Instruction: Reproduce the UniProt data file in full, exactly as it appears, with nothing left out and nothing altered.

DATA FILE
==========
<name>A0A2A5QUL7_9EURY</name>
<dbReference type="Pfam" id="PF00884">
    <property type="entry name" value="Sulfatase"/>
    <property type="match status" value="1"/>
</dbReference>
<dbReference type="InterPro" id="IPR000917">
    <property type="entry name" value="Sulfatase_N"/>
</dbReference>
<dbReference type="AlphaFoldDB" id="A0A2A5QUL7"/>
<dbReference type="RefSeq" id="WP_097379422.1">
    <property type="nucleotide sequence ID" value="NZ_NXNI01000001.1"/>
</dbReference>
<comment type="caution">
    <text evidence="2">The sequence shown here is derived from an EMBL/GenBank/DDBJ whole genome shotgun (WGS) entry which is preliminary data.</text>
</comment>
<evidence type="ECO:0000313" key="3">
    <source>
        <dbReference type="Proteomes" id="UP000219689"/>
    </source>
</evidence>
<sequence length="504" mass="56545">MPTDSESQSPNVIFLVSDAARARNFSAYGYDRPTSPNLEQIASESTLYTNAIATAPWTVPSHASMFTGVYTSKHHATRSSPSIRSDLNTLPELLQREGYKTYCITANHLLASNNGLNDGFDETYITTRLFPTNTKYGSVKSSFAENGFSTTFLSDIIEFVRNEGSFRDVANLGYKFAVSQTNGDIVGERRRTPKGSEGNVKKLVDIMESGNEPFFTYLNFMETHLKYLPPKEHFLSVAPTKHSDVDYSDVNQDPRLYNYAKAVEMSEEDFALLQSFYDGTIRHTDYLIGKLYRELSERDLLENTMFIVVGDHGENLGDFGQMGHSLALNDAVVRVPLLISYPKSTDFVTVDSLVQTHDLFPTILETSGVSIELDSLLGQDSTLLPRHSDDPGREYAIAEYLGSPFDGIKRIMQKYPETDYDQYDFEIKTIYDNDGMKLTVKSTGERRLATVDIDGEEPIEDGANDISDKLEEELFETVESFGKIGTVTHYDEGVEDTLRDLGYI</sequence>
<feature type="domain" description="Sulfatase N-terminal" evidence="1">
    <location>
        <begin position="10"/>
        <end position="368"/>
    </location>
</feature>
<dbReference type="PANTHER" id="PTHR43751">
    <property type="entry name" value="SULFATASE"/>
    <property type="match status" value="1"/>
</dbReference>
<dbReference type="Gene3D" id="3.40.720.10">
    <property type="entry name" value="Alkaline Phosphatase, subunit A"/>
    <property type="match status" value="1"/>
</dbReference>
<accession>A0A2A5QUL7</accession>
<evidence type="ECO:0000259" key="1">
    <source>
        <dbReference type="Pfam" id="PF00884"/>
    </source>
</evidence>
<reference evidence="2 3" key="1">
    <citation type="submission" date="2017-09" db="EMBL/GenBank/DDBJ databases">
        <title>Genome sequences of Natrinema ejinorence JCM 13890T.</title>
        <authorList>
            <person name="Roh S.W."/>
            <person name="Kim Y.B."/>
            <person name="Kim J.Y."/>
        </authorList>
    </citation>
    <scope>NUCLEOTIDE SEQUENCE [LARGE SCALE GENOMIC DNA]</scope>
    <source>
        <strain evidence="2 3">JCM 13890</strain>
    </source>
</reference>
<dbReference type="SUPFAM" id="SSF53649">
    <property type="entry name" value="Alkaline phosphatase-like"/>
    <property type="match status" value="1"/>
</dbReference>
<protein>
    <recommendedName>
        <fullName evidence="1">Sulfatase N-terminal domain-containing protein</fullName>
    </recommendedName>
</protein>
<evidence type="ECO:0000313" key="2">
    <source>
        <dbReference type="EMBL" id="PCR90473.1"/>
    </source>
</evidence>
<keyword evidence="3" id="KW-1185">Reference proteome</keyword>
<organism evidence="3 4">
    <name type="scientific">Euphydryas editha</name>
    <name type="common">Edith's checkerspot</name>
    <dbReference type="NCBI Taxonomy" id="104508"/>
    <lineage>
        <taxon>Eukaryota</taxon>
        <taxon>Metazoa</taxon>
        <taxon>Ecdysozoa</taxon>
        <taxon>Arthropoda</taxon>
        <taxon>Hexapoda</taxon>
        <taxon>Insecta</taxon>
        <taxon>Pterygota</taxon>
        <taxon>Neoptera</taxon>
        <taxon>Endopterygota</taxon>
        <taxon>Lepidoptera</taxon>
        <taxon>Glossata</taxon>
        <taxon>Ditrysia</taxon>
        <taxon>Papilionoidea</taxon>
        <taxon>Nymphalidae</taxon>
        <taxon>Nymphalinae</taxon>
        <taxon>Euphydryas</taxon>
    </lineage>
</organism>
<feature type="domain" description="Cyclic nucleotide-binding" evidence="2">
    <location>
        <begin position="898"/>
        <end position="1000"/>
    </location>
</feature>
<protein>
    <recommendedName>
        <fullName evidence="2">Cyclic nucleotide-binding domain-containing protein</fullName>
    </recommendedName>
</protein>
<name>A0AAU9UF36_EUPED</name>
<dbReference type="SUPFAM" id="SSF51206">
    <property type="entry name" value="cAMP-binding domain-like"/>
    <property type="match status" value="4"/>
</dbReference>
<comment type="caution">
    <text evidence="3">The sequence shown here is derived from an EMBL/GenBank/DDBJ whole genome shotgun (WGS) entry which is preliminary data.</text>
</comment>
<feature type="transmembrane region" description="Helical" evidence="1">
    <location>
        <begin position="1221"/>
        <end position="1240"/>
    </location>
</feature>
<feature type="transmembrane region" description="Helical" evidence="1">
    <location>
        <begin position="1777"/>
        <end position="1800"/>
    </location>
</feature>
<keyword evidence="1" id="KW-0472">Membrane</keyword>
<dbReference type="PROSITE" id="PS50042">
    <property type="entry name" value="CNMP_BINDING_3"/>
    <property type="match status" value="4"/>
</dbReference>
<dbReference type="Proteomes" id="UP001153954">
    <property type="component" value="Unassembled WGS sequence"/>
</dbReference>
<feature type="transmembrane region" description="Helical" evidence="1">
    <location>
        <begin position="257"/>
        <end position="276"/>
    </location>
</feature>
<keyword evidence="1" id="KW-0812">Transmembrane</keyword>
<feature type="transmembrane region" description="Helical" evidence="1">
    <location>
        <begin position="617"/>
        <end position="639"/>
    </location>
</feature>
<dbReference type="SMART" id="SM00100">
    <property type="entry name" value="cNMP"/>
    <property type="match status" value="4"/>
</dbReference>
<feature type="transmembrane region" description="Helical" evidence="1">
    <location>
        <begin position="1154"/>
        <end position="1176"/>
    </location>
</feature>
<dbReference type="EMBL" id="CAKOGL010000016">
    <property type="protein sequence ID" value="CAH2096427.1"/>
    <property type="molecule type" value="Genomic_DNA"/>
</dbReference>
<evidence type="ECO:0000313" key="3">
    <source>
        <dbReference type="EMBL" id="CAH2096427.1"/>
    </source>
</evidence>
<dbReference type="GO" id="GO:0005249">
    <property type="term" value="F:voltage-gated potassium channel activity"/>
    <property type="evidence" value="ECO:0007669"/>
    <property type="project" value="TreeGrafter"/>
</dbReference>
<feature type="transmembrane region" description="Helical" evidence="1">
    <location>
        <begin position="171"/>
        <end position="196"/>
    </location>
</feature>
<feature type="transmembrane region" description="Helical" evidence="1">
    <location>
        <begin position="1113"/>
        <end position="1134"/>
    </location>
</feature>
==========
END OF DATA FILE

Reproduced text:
<name>A0A2A5QUL7_9EURY</name>
<dbReference type="Pfam" id="PF00884">
    <property type="entry name" value="Sulfatase"/>
    <property type="match status" value="1"/>
</dbReference>
<dbReference type="InterPro" id="IPR000917">
    <property type="entry name" value="Sulfatase_N"/>
</dbReference>
<dbReference type="AlphaFoldDB" id="A0A2A5QUL7"/>
<dbReference type="RefSeq" id="WP_097379422.1">
    <property type="nucleotide sequence ID" value="NZ_NXNI01000001.1"/>
</dbReference>
<comment type="caution">
    <text evidence="2">The sequence shown here is derived from an EMBL/GenBank/DDBJ whole genome shotgun (WGS) entry which is preliminary data.</text>
</comment>
<evidence type="ECO:0000313" key="3">
    <source>
        <dbReference type="Proteomes" id="UP000219689"/>
    </source>
</evidence>
<sequence length="504" mass="56545">MPTDSESQSPNVIFLVSDAARARNFSAYGYDRPTSPNLEQIASESTLYTNAIATAPWTVPSHASMFTGVYTSKHHATRSSPSIRSDLNTLPELLQREGYKTYCITANHLLASNNGLNDGFDETYITTRLFPTNTKYGSVKSSFAENGFSTTFLSDIIEFVRNEGSFRDVANLGYKFAVSQTNGDIVGERRRTPKGSEGNVKKLVDIMESGNEPFFTYLNFMETHLKYLPPKEHFLSVAPTKHSDVDYSDVNQDPRLYNYAKAVEMSEEDFALLQSFYDGTIRHTDYLIGKLYRELSERDLLENTMFIVVGDHGENLGDFGQMGHSLALNDAVVRVPLLISYPKSTDFVTVDSLVQTHDLFPTILETSGVSIELDSLLGQDSTLLPRHSDDPGREYAIAEYLGSPFDGIKRIMQKYPETDYDQYDFEIKTIYDNDGMKLTVKSTGERRLATVDIDGEEPIEDGANDISDKLEEELFETVESFGKIGTVTHYDEGVEDTLRDLGYI</sequence>
<feature type="domain" description="Sulfatase N-terminal" evidence="1">
    <location>
        <begin position="10"/>
        <end position="368"/>
    </location>
</feature>
<dbReference type="PANTHER" id="PTHR43751">
    <property type="entry name" value="SULFATASE"/>
    <property type="match status" value="1"/>
</dbReference>
<dbReference type="Gene3D" id="3.40.720.10">
    <property type="entry name" value="Alkaline Phosphatase, subunit A"/>
    <property type="match status" value="1"/>
</dbReference>
<accession>A0A2A5QUL7</accession>
<evidence type="ECO:0000259" key="1">
    <source>
        <dbReference type="Pfam" id="PF00884"/>
    </source>
</evidence>
<reference evidence="2 3" key="1">
    <citation type="submission" date="2017-09" db="EMBL/GenBank/DDBJ databases">
        <title>Genome sequences of Natrinema ejinorence JCM 13890T.</title>
        <authorList>
            <person name="Roh S.W."/>
            <person name="Kim Y.B."/>
            <person name="Kim J.Y."/>
        </authorList>
    </citation>
    <scope>NUCLEOTIDE SEQUENCE [LARGE SCALE GENOMIC DNA]</scope>
    <source>
        <strain evidence="2 3">JCM 13890</strain>
    </source>
</reference>
<dbReference type="SUPFAM" id="SSF53649">
    <property type="entry name" value="Alkaline phosphatase-like"/>
    <property type="match status" value="1"/>
</dbReference>
<protein>
    <recommendedName>
        <fullName evidence="1">Sulfatase N-terminal domain-containing protein</fullName>
    </recommendedName>
</protein>
<evidence type="ECO:0000313" key="2">
    <source>
        <dbReference type="EMBL" id="PCR90473.1"/>
    </source>
</evidence>
<keyword evidence="3" id="KW-1185">Reference proteome</keyword>
<organism evidence="3 4">
    <name type="scientific">Euphydryas editha</name>
    <name type="common">Edith's checkerspot</name>
    <dbReference type="NCBI Taxonomy" id="104508"/>
    <lineage>
        <taxon>Eukaryota</taxon>
        <taxon>Metazoa</taxon>
        <taxon>Ecdysozoa</taxon>
        <taxon>Arthropoda</taxon>
        <taxon>Hexapoda</taxon>
        <taxon>Insecta</taxon>
        <taxon>Pterygota</taxon>
        <taxon>Neoptera</taxon>
        <taxon>Endopterygota</taxon>
        <taxon>Lepidoptera</taxon>
        <taxon>Glossata</taxon>
        <taxon>Ditrysia</taxon>
        <taxon>Papilionoidea</taxon>
        <taxon>Nymphalidae</taxon>
        <taxon>Nymphalinae</taxon>
        <taxon>Euphydryas</taxon>
    </lineage>
</organism>
<feature type="domain" description="Cyclic nucleotide-binding" evidence="2">
    <location>
        <begin position="898"/>
        <end position="1000"/>
    </location>
</feature>
<protein>
    <recommendedName>
        <fullName evidence="2">Cyclic nucleotide-binding domain-containing protein</fullName>
    </recommendedName>
</protein>
<name>A0AAU9UF36_EUPED</name>
<dbReference type="SUPFAM" id="SSF51206">
    <property type="entry name" value="cAMP-binding domain-like"/>
    <property type="match status" value="4"/>
</dbReference>
<comment type="caution">
    <text evidence="3">The sequence shown here is derived from an EMBL/GenBank/DDBJ whole genome shotgun (WGS) entry which is preliminary data.</text>
</comment>
<feature type="transmembrane region" description="Helical" evidence="1">
    <location>
        <begin position="1221"/>
        <end position="1240"/>
    </location>
</feature>
<feature type="transmembrane region" description="Helical" evidence="1">
    <location>
        <begin position="1777"/>
        <end position="1800"/>
    </location>
</feature>
<keyword evidence="1" id="KW-0472">Membrane</keyword>
<dbReference type="PROSITE" id="PS50042">
    <property type="entry name" value="CNMP_BINDING_3"/>
    <property type="match status" value="4"/>
</dbReference>
<dbReference type="Proteomes" id="UP001153954">
    <property type="component" value="Unassembled WGS sequence"/>
</dbReference>
<feature type="transmembrane region" description="Helical" evidence="1">
    <location>
        <begin position="257"/>
        <end position="276"/>
    </location>
</feature>
<keyword evidence="1" id="KW-0812">Transmembrane</keyword>
<feature type="transmembrane region" description="Helical" evidence="1">
    <location>
        <begin position="617"/>
        <end position="639"/>
    </location>
</feature>
<dbReference type="SMART" id="SM00100">
    <property type="entry name" value="cNMP"/>
    <property type="match status" value="4"/>
</dbReference>
<feature type="transmembrane region" description="Helical" evidence="1">
    <location>
        <begin position="1154"/>
        <end position="1176"/>
    </location>
</feature>
<dbReference type="EMBL" id="CAKOGL010000016">
    <property type="protein sequence ID" value="CAH2096427.1"/>
    <property type="molecule type" value="Genomic_DNA"/>
</dbReference>
<evidence type="ECO:0000313" key="3">
    <source>
        <dbReference type="EMBL" id="CAH2096427.1"/>
    </source>
</evidence>
<dbReference type="GO" id="GO:0005249">
    <property type="term" value="F:voltage-gated potassium channel activity"/>
    <property type="evidence" value="ECO:0007669"/>
    <property type="project" value="TreeGrafter"/>
</dbReference>
<feature type="transmembrane region" description="Helical" evidence="1">
    <location>
        <begin position="171"/>
        <end position="196"/>
    </location>
</feature>
<feature type="transmembrane region" description="Helical" evidence="1">
    <location>
        <begin position="1113"/>
        <end position="1134"/>
    </location>
</feature>